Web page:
Tune in to this episode to hear more about how you can bring computer science into your classroom to both celebrate Computer Science Education Week and empower your students with computational thinking skills that will benefit them their entire lives. Here are some highlights from our conversation:

  • Kiki’s Start in Computer Science: When she was home sick from school, her father gave her a book on BASIC, put her in front of a computer, and said, “Here, figure it out.” She ended up writing a program that day to identify her family members by the color of their eyes and hair. It was the catalyst she needed to get started on her own computer science pathway. She reflects, saying, “I’m a problem solver. I like poking at things. I don’t like being told no. And I think that is probably where it all began.”
  • The Importance of CS in Schools: There are benefits to having CS in schools at a couple of different levels. On one hand, tech jobs tend to be some of the best-paying jobs in the world. Beyond that, computer science helps students develop critical lifelong skills. Kiki points out, “The skills you need to program are the very same skills you need to be successful in anything.” She adds, “I can’t see a single reason why kids shouldn’t learn that as young as possible to help them with school for the rest of their lives.”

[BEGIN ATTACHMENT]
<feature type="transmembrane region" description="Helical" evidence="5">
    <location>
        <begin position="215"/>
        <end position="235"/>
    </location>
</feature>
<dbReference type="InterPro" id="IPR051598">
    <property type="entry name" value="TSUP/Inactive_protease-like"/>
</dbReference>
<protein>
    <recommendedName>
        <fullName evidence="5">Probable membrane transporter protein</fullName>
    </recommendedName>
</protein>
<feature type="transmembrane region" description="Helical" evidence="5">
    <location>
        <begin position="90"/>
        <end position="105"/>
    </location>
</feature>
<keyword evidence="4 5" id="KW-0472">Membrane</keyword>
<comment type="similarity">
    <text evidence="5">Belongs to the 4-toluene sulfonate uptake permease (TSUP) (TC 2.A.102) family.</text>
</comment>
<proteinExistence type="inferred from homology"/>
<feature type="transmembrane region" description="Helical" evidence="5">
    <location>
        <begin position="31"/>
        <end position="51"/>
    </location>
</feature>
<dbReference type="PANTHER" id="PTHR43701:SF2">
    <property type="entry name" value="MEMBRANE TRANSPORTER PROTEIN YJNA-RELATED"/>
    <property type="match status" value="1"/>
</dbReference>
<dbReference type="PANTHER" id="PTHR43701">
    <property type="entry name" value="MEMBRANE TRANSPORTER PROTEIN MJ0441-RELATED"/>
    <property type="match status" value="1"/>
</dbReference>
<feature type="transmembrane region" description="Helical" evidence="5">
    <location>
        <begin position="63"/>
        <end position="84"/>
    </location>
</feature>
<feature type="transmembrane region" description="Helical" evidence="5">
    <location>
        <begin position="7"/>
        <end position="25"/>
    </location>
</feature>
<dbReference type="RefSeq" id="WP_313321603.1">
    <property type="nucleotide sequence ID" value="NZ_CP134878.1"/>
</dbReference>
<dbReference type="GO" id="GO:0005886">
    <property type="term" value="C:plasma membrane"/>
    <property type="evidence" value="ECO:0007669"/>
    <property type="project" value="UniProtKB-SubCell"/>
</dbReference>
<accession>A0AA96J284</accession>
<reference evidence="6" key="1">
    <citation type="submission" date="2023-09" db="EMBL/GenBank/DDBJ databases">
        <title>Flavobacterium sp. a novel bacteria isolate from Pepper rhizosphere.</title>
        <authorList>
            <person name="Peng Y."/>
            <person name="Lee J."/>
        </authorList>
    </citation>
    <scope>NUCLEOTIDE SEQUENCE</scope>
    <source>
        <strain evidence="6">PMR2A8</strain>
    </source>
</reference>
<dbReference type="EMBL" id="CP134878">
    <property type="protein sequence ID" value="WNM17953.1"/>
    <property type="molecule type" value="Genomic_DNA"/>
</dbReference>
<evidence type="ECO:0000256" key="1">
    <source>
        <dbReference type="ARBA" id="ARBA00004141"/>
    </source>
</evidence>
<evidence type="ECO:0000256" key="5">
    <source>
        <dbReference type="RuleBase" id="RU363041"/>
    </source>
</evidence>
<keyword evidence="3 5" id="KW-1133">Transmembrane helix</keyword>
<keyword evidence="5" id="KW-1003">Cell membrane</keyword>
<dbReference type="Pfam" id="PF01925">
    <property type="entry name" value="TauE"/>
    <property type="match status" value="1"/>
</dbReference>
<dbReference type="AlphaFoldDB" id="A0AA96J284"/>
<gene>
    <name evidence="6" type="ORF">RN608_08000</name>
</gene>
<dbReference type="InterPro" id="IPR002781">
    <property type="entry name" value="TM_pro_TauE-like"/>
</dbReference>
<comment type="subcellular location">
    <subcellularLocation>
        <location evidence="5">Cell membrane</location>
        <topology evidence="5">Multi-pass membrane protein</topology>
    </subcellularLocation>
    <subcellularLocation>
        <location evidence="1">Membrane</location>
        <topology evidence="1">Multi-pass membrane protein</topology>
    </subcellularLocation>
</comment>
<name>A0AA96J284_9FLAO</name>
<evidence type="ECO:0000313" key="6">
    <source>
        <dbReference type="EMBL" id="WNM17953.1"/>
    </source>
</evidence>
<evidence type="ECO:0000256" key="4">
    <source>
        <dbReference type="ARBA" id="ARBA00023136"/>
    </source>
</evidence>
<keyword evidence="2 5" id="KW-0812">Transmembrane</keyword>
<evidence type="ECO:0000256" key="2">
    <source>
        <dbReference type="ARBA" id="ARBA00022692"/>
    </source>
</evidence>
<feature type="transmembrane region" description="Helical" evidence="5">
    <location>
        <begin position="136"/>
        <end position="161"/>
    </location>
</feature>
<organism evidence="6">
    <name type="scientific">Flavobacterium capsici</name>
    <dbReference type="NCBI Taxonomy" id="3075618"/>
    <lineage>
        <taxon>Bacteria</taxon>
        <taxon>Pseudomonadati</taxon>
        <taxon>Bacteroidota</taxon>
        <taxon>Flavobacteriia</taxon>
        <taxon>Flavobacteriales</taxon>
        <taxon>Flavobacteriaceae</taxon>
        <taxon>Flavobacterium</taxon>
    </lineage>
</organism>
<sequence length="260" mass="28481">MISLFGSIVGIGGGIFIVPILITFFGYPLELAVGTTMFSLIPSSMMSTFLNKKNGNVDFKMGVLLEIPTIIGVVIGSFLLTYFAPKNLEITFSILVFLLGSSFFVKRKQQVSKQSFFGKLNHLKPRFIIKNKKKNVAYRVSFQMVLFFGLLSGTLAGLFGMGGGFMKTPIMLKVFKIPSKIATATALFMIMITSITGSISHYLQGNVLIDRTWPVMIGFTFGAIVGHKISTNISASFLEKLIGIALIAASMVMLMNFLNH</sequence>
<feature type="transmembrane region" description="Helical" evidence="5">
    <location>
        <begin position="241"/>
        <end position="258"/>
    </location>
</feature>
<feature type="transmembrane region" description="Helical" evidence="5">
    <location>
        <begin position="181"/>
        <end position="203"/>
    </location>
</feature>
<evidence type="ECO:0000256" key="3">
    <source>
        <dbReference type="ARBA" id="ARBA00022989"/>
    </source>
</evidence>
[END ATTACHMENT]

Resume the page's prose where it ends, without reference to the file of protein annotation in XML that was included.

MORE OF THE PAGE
• Computational Thinking: Kiki helps us break down the four key areas of computational thinking: decomposition, pattern recognition (or pattern matching), abstraction, and algorithmic thinking. She provides meaningful examples to better understand each area and explains why these skills are so important. When students own these skills, they become much better problem solvers.
  • Make It Fun and Start Early: Two key ways that schools can attract traditionally underrepresented groups of students to the field of computer science is to make it fun and introduce it early. Kiki adds, “In my heart, I believe that at the elementary school grade level, you need to be focusing on the self-efficacy. You need to be helping kids see: This is fun. This is useful. This is something I’m good at.”